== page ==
I can. For me, I have some personal passion projects in the wings. I’m working with one of my clients The Whitelist Collective and my wife and I are writing a book. That we’re making into a documentary. And so we’ve been doing that for a few months. It’s about sexual fluidity, which is the idea that you can fall in love with a person despite your gender. For my wife, everybody looks at our relationship and just assumes that she’s gay. And she’s not, necessarily just gay. So it kind of, sort of explains that continuum and that not everything is so black and white. It’s really an interesting documentary.
Yeah, so we’re doing that. And I always have projects in the works. My clients are constantly bidding on things. There’s a big Google project right now that we’re working on. Always interesting.
Is it that you’ve worked geographically, has proximity to Los Angeles, or sort of across the globe?
I am an agent. So every production company has reps. And they’re based in Los Angeles and they handle the west coast territory, or they’re based in Chicago and they handle the mid-west, or New York and they handle east coast. I had split my time between Chicago and LA for over 16 years. Until I finally said, “I can’t do Chicago anymore because that weather is killing me.” So I am still a mid-west rep but based in Los Angeles. Which has been kind of nice for me because 90% of the work is shot here. And now I get to see my clients on the ad agency side in the mid-west more often than I ever did just being based there. It’s been great.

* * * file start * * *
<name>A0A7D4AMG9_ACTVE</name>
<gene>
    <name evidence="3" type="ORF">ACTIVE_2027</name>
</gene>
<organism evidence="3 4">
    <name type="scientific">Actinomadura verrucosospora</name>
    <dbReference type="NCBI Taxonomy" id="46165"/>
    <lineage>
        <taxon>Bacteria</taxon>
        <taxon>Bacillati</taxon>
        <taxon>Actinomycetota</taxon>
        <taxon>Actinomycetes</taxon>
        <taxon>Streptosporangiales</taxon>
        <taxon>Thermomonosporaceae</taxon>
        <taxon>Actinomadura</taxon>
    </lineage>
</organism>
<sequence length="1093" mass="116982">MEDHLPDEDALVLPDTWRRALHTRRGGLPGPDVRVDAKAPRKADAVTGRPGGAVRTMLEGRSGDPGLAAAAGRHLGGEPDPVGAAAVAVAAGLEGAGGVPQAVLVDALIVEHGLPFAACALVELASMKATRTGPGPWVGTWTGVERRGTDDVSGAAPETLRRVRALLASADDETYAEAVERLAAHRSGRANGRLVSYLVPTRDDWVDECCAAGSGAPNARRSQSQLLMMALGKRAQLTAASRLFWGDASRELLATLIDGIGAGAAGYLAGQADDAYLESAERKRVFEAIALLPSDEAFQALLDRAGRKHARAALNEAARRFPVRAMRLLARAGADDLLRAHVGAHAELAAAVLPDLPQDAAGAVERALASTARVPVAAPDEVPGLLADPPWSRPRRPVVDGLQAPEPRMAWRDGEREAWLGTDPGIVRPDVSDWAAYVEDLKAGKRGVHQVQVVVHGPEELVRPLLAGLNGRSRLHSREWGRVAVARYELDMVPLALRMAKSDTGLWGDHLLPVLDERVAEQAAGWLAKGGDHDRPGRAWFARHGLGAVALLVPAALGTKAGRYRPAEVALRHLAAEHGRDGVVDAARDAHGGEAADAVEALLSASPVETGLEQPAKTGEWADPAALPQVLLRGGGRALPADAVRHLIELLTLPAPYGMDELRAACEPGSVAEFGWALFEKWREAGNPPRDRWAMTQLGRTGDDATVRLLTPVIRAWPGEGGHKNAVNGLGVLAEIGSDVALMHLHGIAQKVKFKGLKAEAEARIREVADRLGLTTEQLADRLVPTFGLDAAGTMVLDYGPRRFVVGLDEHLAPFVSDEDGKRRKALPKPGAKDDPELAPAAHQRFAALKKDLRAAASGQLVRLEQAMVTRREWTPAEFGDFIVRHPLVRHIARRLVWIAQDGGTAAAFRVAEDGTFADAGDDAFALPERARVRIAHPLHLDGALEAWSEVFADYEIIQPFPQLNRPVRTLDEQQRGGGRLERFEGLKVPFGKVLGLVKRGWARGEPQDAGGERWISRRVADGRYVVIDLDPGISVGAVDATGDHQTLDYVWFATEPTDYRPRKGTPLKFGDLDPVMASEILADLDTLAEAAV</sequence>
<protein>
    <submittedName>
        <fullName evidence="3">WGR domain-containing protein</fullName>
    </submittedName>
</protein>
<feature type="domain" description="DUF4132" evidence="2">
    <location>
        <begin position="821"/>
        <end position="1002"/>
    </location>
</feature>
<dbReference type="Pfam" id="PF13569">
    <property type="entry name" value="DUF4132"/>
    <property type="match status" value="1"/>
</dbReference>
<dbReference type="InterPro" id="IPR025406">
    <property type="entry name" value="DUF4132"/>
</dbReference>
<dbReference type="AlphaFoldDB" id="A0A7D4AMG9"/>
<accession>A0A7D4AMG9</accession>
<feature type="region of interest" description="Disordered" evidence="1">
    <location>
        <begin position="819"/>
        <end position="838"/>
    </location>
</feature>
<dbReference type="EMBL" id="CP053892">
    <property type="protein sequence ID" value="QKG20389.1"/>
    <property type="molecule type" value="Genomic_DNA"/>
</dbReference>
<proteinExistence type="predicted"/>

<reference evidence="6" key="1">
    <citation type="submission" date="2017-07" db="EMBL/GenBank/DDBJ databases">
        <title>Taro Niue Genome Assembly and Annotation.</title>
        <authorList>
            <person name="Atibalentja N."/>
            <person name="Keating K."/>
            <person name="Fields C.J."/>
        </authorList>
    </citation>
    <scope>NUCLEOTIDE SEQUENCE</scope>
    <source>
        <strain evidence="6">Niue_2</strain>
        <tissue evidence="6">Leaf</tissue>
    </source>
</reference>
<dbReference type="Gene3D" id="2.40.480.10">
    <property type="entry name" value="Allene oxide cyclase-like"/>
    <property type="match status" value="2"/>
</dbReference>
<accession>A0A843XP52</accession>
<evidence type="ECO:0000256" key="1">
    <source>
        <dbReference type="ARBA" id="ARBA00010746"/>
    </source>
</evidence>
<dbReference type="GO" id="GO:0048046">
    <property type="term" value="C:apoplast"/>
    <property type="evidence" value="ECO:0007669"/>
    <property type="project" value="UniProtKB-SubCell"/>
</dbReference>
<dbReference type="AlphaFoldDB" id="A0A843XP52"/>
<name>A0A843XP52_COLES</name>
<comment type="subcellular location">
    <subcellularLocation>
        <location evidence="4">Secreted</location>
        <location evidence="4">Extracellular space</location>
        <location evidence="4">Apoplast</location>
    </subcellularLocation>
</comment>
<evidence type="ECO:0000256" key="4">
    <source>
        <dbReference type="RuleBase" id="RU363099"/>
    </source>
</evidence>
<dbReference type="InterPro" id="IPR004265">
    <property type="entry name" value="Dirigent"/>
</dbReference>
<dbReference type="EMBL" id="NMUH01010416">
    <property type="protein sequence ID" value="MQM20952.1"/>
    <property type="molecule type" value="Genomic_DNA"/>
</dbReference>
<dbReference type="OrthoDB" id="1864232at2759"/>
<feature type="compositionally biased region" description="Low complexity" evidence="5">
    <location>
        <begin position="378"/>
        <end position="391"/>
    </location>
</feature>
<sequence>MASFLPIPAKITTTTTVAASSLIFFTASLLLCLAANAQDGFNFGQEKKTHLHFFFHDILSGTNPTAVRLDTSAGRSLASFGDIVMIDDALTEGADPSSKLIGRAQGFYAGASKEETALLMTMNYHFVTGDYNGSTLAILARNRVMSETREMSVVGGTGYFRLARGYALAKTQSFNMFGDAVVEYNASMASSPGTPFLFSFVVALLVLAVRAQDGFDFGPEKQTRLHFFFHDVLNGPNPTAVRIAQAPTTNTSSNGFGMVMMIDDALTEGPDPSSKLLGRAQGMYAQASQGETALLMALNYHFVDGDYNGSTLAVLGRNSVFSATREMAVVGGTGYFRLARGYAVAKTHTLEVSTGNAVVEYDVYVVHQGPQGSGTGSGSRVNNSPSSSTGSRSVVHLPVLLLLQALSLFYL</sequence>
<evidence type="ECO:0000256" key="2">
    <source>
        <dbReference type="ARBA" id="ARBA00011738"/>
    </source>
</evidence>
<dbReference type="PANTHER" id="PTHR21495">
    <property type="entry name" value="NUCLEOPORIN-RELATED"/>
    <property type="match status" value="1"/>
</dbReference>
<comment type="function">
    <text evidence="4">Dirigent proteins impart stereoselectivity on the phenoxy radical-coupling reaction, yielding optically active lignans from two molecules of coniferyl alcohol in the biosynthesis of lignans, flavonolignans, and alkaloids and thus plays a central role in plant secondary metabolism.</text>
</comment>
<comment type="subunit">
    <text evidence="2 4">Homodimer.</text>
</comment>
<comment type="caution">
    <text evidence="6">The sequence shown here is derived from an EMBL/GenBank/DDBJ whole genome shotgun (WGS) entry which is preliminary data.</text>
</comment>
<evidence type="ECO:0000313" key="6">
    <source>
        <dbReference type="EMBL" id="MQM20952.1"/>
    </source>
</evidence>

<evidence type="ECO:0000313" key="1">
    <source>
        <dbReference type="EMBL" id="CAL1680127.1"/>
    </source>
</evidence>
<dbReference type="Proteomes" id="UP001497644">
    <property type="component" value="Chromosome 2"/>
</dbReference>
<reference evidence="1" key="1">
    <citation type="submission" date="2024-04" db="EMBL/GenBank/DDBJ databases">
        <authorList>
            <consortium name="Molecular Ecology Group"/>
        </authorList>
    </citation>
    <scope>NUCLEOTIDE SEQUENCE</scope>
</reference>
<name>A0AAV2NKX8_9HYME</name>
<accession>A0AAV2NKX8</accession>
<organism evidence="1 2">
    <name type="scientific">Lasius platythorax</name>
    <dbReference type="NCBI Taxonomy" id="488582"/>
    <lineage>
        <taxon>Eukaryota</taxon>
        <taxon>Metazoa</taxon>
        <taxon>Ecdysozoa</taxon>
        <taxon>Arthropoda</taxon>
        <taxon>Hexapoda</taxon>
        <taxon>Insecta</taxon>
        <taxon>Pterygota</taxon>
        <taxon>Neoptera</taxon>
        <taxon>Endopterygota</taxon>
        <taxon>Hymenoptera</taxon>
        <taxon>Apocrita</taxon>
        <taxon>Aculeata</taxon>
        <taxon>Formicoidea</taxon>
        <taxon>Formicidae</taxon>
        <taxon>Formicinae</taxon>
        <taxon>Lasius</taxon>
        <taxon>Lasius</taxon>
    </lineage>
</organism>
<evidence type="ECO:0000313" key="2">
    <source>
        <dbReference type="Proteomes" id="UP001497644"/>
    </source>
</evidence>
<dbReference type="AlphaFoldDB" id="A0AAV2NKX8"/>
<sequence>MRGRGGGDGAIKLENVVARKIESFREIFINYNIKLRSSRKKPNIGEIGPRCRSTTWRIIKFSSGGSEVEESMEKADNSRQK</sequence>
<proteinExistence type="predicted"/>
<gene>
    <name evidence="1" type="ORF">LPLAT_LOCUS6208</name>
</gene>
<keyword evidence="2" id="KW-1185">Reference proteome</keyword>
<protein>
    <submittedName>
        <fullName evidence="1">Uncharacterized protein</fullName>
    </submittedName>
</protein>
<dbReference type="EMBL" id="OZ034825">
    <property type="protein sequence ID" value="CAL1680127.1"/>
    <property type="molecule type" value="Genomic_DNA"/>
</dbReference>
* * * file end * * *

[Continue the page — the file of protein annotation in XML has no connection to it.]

Nikki, I hear you’ve been the forefront of free the bid. Can you perhaps just tell us a little bit about that and what that stands for.
Sure, free the bid is an initiative guaranteeing women directors an equal opportunity to bid on commercial jobs in the advertising world. Usually when a job crosses my desk, agencies will then bid three directors. And ad agencies and clients are taking the pledge that one of those three directors will be a woman. And it has really broken down doors for many, many, many female directors over the past few months. The founder is Alma Har’el. She’s the director of a documentary called Love True. An incredible spirit, a force to be reckoned with. And I am humbled and appreciative to be one of the founding members.
It sounds very interesting and a very important cause.
Extremely important. Most of these female directors got pigeon holed into let’s say beauty, or fashion. And now we’re seeing car work and it’s been incredible for them.
Nikki, it’s been a full fifteen minutes here to sum the conversation. I know you’ve probably got a lot of projects to get back to. It’s been absolutely fascinating sort of just diving into you, a snapshot of your career and life and how you have built up a sort of remarkable repping business across two regions. One with bad weather, one with good weather. Thanks very much indeed for your time. We’ve been speaking with Nikki Weiss who is the founder of Nikki Weiss. Thanks so much for your time Nikki.